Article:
7 years, 7 months ago
In a sad for the U.S. Marine Corps, four Marines have perished in Afghanistan. Lamenting their deaths and praying for their families is appropriate, but it’s also important to note the circumstances surrounding this incident.
Four U.S. Marines died Tuesday when they walked into a well-laid ambush by insurgents in Afghanistan’s eastern Kunar province. Seven Afghan troops and an interpreter for the Marine commander also died in the ambush and the subsequent battle, which lasted seven hours.
Three American service members and 14 Afghan security force members were wounded.
It was the largest number of American military trainers to die in a single incident since the 2001 U.S.-led invasion.
The battle took place around the remote hamlet of Gangigal, in a valley about six miles from the Pakistani border, after local elders invited the U.S. and Afghan forces for a meeting.
American officers said there was no doubt that they’d walked into a trap, as the insurgents were dug in at the village, and had preset their weapons and their fields of fire.
Again, this is a sad day for the Marines, but I sense that there is more here than casualties. Or better said, there is more here than a mere tactical or intelligence failure. I fear that we are attempting to win hearts and minds without the necessary concomitant force projection. We all know that the Anbar experience will not directly apply to Helmand, or Kunar, or anywhere else for that matter. But if we can look past that nuance we can learn from the campaign for Anbar and what lessons it might have for us in Afghanistan.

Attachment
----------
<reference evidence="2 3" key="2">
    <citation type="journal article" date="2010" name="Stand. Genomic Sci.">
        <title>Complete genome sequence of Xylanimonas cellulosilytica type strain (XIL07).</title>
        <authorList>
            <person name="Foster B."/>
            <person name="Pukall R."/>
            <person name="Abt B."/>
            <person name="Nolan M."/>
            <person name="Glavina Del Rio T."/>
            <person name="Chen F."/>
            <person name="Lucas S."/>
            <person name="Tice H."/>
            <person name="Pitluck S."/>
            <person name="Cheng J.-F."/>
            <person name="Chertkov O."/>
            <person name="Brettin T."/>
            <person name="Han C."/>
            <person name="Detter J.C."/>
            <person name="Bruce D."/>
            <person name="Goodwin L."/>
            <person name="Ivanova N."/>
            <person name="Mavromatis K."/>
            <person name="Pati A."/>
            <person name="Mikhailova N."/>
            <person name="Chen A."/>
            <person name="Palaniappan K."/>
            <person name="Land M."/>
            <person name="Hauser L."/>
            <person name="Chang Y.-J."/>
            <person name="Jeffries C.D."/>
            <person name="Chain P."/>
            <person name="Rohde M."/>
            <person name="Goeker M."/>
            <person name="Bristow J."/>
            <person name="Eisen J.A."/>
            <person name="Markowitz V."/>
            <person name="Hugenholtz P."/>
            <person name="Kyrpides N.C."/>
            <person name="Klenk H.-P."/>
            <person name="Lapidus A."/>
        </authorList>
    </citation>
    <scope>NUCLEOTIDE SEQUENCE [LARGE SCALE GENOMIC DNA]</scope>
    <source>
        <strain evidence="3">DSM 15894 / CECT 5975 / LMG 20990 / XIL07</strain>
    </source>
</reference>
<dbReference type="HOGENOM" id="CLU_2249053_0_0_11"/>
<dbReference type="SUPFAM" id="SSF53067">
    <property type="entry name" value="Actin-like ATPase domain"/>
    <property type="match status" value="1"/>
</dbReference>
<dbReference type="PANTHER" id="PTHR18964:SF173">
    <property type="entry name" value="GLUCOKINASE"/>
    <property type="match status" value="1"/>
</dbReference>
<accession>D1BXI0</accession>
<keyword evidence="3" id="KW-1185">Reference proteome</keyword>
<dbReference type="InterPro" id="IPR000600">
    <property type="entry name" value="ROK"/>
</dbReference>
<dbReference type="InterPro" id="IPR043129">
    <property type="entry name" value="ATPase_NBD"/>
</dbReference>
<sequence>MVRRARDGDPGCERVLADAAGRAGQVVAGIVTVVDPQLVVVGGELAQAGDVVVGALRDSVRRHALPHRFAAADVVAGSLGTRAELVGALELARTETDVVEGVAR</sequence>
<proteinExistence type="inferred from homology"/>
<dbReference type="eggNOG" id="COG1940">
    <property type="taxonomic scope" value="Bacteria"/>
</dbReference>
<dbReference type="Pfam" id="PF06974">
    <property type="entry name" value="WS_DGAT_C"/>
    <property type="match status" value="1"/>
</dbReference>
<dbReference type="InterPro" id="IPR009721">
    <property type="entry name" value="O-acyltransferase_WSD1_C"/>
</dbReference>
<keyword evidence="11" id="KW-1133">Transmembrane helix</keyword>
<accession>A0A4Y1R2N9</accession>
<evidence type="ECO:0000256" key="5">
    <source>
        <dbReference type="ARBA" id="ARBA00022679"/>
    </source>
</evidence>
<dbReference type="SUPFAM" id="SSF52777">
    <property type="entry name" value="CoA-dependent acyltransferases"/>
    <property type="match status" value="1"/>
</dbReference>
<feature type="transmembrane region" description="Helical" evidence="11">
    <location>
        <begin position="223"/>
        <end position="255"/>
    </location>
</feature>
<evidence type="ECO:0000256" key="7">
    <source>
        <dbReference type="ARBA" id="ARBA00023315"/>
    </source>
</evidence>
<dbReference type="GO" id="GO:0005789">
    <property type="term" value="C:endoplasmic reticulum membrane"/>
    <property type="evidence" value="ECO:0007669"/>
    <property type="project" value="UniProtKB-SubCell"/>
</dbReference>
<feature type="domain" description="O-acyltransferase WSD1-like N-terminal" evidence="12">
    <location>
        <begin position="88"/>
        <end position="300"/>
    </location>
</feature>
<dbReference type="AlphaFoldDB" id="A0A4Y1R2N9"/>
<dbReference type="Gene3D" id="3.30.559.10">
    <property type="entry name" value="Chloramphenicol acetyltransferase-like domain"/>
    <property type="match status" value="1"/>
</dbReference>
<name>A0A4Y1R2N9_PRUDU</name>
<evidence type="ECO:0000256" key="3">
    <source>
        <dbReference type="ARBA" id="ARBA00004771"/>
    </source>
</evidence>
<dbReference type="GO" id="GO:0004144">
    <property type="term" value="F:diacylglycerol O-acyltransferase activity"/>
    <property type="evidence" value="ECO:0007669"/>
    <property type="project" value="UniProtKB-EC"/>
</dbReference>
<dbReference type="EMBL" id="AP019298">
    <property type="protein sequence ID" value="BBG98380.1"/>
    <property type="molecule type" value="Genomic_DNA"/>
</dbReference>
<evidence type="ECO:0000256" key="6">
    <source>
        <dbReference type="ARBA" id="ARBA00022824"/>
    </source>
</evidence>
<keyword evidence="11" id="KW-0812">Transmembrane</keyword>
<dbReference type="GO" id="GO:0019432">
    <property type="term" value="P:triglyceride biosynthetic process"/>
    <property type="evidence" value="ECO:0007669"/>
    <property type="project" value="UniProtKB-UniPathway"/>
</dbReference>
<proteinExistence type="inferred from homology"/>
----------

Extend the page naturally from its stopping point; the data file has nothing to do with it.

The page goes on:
Recall the example of Abu Ahmed and Al-Qaim.
The 40-year-old is a hero to the 50,000 residents of Al-Qaim for having chased Al-Qaeda from the agricultural centre where houses line the green and blue waters of the Euphrates.
In the main street, with its fruit and vegetable stalls, its workshops and restaurants, men with pistols in their belts approach Abu Ahmed to kiss his cheek and right shoulder in a mark of respect.
It was not always this way.
He tells how one evening in May 2005 he decided that the disciples of Osama bin Laden went too far — they killed his cousin Jamaa Mahal.
“I started shooting in the air and throughout the town bursts of gunfire echoed across the sky. My family understood that the time had come. And we started the war against Al-Qaeda.”
It took three battles in the streets of Al-Qaim — in June, in July and then in November 2005 — to finish off the extremists who had come from Arab countries to fight the Americans.